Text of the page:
by Francesco Canepa and Valentina Za
FRANKFURT, Nov 9 (Reuters) – European Central Bank (ECB) Banking Supervision has called on eurozone banks to preserve capital amid a deteriorating economic outlook, several sources familiar with the matter said.
Banks such as UniCredit and Société Générale posted outstanding quarterly earnings, thanks to the rapid rise in interest rates and trading activity, and announced cash distributions to shareholders.
But with the specter of an economic downturn in the eurozone and urges from supervisors to be cautious, banks may find it harder to reward their shareholders with the same generosity next year as their capital buffers may be weaker. than expected, three sources said.
The ECB believes that some banks rely on overly optimistic economic scenarios, based on models that fail to fully capture the damage caused by record inflation, the sources say.
An ECB spokesperson declined to comment.
According to Morgan Stanley, euro zone banks are expected to pay € 40 billion in dividends in 2022, plus over € 60 billion spent on share buybacks between this year and 2023 – a huge return compared to recent trends.
But the prospects for distributions are already starting to dim.
Italian bank Intesa Sanpaolo postponed half of its € 3.4 billion share buyback program approved by the ECB in June at least early next year, preferring to wait and see the extent of Italy’s economic downturn.
“It’s not a good idea to put in capital in a recession,” CEO Carlo Messina said last week.
The Swedish central bank on Wednesday recommended that the country’s banks “be restrictive when it comes to paying large dividends and buying back shares.”
The ECB has given the green light this year to all acquisitions subject to its approval, including those of UniCredit, Société Générale and ING, one of the sources said, in decisions welcomed with relief by shareholders following the limitation imposed at the height of the pandemic. by covid19.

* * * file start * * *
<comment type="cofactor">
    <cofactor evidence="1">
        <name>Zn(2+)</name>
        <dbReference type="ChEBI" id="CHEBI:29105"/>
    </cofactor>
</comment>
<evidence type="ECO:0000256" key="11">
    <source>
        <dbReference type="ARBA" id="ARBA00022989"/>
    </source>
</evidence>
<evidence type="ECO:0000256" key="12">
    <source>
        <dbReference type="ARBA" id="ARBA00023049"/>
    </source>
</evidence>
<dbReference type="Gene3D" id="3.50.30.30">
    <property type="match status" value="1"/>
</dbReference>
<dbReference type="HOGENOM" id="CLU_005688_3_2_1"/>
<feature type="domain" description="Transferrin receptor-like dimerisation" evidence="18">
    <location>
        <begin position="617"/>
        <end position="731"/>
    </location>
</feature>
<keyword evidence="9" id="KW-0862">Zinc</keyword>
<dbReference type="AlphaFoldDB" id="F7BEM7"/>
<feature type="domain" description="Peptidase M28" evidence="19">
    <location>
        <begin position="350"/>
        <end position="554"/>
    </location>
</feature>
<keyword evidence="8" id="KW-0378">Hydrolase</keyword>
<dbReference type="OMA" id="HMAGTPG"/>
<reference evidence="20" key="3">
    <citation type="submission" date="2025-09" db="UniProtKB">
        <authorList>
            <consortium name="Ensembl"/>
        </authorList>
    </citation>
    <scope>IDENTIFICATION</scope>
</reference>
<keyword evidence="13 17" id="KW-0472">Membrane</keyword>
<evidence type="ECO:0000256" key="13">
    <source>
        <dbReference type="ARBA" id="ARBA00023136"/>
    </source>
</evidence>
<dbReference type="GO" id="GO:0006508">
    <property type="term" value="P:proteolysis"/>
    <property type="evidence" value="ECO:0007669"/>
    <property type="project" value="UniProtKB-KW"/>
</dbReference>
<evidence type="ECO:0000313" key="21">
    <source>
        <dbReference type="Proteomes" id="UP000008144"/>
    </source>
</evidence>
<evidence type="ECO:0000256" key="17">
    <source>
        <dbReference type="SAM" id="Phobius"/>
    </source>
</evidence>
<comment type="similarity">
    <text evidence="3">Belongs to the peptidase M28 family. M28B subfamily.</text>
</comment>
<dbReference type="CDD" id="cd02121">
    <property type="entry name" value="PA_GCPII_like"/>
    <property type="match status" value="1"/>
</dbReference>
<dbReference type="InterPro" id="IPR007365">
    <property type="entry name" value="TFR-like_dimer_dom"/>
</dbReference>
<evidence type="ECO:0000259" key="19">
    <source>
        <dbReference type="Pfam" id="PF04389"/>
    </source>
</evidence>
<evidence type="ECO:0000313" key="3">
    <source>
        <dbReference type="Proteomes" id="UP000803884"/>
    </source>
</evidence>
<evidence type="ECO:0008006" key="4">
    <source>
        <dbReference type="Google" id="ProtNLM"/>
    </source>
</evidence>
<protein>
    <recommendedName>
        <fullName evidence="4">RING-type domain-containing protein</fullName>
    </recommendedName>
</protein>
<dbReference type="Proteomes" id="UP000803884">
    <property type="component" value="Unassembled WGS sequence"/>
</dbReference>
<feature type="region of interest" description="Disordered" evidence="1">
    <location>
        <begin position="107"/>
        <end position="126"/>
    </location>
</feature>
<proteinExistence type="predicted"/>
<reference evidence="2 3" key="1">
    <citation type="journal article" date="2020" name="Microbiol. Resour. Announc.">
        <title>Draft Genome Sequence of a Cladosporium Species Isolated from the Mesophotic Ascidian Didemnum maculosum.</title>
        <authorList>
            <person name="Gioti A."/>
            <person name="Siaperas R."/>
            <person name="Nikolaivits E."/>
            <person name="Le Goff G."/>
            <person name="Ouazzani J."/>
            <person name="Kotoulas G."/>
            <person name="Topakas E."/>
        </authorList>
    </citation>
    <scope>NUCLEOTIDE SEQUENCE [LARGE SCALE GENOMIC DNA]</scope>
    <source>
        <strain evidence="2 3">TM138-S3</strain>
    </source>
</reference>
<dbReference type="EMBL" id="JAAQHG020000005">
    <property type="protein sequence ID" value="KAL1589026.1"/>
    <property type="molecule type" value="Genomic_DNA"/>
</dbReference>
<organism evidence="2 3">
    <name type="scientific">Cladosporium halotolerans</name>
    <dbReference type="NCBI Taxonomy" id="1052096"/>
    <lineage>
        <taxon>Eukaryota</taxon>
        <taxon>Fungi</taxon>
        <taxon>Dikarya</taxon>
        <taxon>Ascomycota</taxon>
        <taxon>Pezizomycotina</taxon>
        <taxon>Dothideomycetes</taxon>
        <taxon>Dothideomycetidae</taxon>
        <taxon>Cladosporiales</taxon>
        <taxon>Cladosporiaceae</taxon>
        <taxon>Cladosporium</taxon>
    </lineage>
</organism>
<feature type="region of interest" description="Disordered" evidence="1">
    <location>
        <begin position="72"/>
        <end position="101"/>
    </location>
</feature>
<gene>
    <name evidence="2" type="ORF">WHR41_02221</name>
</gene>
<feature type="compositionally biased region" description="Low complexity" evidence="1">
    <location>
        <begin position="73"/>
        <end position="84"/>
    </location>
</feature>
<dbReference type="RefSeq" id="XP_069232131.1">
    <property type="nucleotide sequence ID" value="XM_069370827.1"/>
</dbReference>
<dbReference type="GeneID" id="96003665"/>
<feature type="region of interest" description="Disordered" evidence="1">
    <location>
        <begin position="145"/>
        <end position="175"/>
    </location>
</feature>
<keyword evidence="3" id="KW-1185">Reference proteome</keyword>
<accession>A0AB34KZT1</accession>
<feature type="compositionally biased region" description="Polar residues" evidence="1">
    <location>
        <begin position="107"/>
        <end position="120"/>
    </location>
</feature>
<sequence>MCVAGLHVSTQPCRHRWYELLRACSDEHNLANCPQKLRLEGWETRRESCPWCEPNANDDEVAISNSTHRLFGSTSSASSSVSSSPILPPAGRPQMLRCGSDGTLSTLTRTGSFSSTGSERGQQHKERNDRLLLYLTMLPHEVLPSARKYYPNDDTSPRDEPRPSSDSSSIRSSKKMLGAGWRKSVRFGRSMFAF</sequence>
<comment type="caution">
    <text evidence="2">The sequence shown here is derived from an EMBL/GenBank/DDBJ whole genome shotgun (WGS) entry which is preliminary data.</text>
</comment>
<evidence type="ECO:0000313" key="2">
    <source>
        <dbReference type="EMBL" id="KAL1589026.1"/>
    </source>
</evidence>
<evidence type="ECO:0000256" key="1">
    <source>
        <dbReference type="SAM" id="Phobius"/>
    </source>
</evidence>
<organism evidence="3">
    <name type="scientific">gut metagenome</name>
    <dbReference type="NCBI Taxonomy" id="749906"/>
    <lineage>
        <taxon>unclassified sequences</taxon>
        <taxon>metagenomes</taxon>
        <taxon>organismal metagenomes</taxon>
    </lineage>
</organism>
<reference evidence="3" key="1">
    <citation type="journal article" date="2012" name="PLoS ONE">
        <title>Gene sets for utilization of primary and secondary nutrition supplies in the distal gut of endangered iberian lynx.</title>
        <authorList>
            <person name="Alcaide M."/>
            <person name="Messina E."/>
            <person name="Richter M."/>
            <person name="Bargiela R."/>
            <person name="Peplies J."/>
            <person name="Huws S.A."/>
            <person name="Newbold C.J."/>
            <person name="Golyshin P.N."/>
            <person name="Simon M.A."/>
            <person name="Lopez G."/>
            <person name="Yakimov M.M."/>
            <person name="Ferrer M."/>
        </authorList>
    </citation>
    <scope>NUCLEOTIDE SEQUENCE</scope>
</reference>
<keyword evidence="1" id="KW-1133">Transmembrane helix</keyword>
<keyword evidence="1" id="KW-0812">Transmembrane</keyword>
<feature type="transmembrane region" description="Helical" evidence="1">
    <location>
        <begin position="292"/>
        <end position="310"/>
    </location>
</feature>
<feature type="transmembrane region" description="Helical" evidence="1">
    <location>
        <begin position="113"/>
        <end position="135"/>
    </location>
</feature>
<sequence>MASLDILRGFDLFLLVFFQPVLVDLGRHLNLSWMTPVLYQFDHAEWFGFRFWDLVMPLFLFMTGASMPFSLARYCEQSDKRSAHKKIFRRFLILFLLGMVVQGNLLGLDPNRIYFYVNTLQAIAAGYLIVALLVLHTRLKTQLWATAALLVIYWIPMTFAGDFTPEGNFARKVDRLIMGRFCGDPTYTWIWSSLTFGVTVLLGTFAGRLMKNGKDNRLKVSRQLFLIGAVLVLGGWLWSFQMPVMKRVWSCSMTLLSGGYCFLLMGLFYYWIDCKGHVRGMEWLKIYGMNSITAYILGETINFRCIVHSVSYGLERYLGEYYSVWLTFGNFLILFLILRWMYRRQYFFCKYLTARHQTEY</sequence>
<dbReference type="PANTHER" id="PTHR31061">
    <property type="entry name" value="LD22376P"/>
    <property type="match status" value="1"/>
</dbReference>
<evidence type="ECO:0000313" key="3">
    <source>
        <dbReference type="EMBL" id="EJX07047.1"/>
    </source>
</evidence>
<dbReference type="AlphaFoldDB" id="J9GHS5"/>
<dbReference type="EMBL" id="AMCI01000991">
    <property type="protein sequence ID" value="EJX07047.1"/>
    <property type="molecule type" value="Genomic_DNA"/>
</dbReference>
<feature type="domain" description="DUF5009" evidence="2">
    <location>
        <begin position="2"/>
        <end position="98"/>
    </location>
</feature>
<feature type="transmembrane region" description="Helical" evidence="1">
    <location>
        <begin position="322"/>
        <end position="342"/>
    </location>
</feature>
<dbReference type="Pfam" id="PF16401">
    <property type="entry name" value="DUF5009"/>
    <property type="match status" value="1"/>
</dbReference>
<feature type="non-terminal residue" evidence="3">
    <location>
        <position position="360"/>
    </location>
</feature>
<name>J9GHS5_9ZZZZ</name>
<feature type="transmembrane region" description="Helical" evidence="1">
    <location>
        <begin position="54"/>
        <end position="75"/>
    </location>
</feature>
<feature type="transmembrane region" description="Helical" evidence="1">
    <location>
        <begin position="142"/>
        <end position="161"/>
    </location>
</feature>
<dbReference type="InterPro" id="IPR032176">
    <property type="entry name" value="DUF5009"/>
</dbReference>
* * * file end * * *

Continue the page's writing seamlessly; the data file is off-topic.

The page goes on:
But some bankers find the ECB’s approval process too cumbersome, industry sources say, adding to their frustration with the ECB’s decision to shelve subsidized loans and what they see as interference in operational decisions.
Andrea Enria, head of banking supervision at the central bank, on Tuesday called on banks to take recession risk into account when planning future distributions.
“There is a disturbing dissonance between the positive outlook and the unique combination of risks we face today,” he said at a seminar on the banking sector in Germany.
Comforted by much greater capital buffers than at the time of the financial crisis and the expected increase in revenues thanks to the rise in interest rates, several banks are holding on.
After determining the fixed remuneration of shareholders under a plan until 2024, despite the ECB’s preference for a payout ratio, UniCredit boss Andrea Orcel has committed to achieving the same payout ratio by 2023. distribution target compared to this year, 3.75 billion euros.
James von Moltke, chief financial officer of Deutsche Bank, said Wednesday that the ECB and other institutions should rather “support the banks to help the economy”.
But some analysts believe that economic reality, regardless of pressure from the authorities, could very well change bankers’ minds.
“With the economy going into recession, the days of massive bank payments are over,” said Marco Troiano, CEO of Scope Ratings.
(French version Laetitia Volga, said by Jean-Stphane Brosse)